When clearing mallee stump for agricultural crop land was proving to be a challenge, Richard Smith came up with the solution to the formidable problem of how to plough such impenetrable land. The stump-jump plough is one of the inventions that enabled the development of Australia's wheat belt, from WA, across to Victoria and into NSW.
From the harsh outback to warzone frontlines and Olympic champion podiums, the Akubra hat has adorned Australian heads for over a century both here at home and around the world. The Akubra success lies in the efforts of hat maker Benjamin Dunkerley and his ingenious fur dressing invention. Dunkerley's partnership with Stephen Keir built the Akubra empire that continues today.
Have you ever wondered how fireworks have different colours or what chemicals are flammable? find out the answers in this clip
Graeme Clark's bionic ear (or cochlear implant) is a neural prosthesis designed to produce hearing sensations by electrically stimulating nerves inside the inner ear of profoundly deaf patients. It consists of a receiver-stimulator that is surgically placed under the patient's skin behind the ear, and an external sound processor that sits behind the ear, similar to a hearing aid.
John O'Sullivan and his CSIRO team developed wi-fi in 1992. Wi-fi is a way of getting broadband internet to a device using wireless transmitters and radio signals. Once a transmitter receives data from the internet, it converts that data into a radio signal that can be received and read by wi-fi enabled devices. Information is then exchanged between the transmitter and the device.
Since 1680 in Britain, and adopted in Australia just over a century later, the postal system was post-paid. That meant, the recipient paid for the letter. The system was expensive and vulnerable to fraud. James Raymond, colonial postmaster-general of NewSouth Wales, introduced the world's first pre-paid postal system selling envelopes marked with the post office's stamp for use throughout Sydney.
Although the lawn mower was not a new invention, its technology was revolutionised in 1952 by Mervyn Victor Richardson. He invented and eventually patented the rotary action blades designed to cut long thick grass in his lightweight, petrol-powered version. Victa Mowers Pty Ltd opened for business in 1953. By 2011, more than eight million mowers had been sold. This backyard inventor transformed the concept of the Aussie backyard, by making a tidy lawn achievable for a mass market.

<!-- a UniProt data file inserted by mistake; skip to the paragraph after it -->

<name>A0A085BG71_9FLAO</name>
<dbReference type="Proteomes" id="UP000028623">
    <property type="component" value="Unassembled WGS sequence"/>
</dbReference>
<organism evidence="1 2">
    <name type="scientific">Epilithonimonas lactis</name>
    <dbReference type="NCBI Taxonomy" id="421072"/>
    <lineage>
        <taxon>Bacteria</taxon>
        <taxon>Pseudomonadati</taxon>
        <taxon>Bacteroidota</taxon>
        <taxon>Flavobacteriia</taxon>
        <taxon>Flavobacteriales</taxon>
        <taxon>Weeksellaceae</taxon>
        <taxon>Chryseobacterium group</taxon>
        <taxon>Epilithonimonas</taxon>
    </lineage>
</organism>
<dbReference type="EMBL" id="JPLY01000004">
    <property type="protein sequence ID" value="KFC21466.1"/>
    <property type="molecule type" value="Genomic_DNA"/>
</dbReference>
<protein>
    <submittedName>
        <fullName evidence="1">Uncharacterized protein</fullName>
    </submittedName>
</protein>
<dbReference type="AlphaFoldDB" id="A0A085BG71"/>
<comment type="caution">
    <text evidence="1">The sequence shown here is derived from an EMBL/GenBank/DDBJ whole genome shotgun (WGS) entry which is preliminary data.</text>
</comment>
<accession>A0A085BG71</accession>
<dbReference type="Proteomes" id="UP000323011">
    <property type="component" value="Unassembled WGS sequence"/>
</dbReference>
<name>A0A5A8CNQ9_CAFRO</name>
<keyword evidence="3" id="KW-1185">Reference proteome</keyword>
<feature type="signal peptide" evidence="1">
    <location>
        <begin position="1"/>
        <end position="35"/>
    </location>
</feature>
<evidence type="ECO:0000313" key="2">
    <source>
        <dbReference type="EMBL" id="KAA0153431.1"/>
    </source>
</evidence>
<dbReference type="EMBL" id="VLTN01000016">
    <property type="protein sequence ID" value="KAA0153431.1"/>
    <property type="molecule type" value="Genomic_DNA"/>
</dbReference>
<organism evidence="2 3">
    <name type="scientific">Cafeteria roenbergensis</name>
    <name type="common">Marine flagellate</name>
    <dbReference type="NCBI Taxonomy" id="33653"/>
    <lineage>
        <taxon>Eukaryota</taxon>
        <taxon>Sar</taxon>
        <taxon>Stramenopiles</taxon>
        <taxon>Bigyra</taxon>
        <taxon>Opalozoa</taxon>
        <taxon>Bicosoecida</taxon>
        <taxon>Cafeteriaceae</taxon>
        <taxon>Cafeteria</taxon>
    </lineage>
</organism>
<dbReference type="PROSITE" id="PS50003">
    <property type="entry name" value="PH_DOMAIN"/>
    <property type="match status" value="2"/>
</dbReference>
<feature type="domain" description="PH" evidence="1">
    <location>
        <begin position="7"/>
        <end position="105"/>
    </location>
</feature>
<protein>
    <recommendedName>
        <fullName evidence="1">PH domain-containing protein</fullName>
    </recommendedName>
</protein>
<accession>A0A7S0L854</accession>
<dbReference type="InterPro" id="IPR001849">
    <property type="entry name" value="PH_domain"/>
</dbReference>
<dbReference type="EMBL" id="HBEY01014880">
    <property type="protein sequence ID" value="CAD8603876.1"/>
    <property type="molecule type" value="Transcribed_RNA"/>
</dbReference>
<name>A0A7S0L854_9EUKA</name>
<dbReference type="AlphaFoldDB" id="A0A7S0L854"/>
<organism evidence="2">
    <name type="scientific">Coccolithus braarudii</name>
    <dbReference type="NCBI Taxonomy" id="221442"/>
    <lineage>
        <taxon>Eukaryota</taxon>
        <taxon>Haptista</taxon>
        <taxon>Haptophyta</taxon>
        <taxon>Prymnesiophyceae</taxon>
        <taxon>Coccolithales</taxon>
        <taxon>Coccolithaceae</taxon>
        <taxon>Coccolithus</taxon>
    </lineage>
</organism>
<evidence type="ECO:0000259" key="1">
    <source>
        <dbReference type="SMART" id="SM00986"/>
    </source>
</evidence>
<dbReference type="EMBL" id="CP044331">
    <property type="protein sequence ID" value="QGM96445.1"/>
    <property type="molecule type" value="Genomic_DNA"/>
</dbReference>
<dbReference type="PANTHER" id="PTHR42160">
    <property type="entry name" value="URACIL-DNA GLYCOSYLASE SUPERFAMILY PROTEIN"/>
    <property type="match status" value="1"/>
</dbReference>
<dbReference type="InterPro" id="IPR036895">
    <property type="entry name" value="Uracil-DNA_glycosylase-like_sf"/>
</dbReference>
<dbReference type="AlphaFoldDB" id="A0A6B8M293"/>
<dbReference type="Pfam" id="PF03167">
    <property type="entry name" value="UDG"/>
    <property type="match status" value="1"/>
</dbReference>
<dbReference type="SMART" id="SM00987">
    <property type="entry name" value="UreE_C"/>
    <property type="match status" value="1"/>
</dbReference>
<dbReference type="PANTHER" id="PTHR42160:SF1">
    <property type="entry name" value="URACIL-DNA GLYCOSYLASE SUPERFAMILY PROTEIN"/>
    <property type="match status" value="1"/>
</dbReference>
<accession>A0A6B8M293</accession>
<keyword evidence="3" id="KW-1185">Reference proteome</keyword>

The toilet really came into its own in the 20th century, making it the most important fixture in our homes. Now, the dual flush toilet saves up to 67 percent water per flush. It's the handy work of Bruce Thompson and colleague Steve Cummings, who invented the system, with the help of a government grant, while working for bathroom product company Caroma.
It's being described as a radical new experiment in education, the Catholic school that has done away with tests, grades and even year levels. St Luke's Catholic College is delivering a personalised curriculum for every student and it's all being delivered in a brand-new, open plan school with life coaches. But critics are questioning the radical approach to learning.
Rock fishing is one of Australia's most dangerous sports. But a team of rock fishers have created a safety vest that allows them to traverse the rocky terrain required without any apparatus holding them back.
A team of cattle farmers worked with agricultural technologists to create this innovative way of herding large groups of cattle from a computer or tablet.
Would-be parents are often left in the dark during the early stages of IVF treatment. But this Australian innovation attempts to bring them closer.
Jimmy Barnes explains why his parents relocated their family from Scotland to Australia, revealing the "official" reason as well as the context of poverty, alcohol and violence in which the decision was made.
Jimmy Barnes describes how he would spend his time as a child in Adelaide with other migrants, and recounts the time a lion escaped from a circus, likening the emaciated condition of the lion to the health of migrant children.
Jimmy Barnes describes life in Elizabeth, Adelaide, and the "horror house" he grew up in, detailing a fight between his parents, linking the alcoholism and violence to the shame of poverty in a new country. (Coarse language.)
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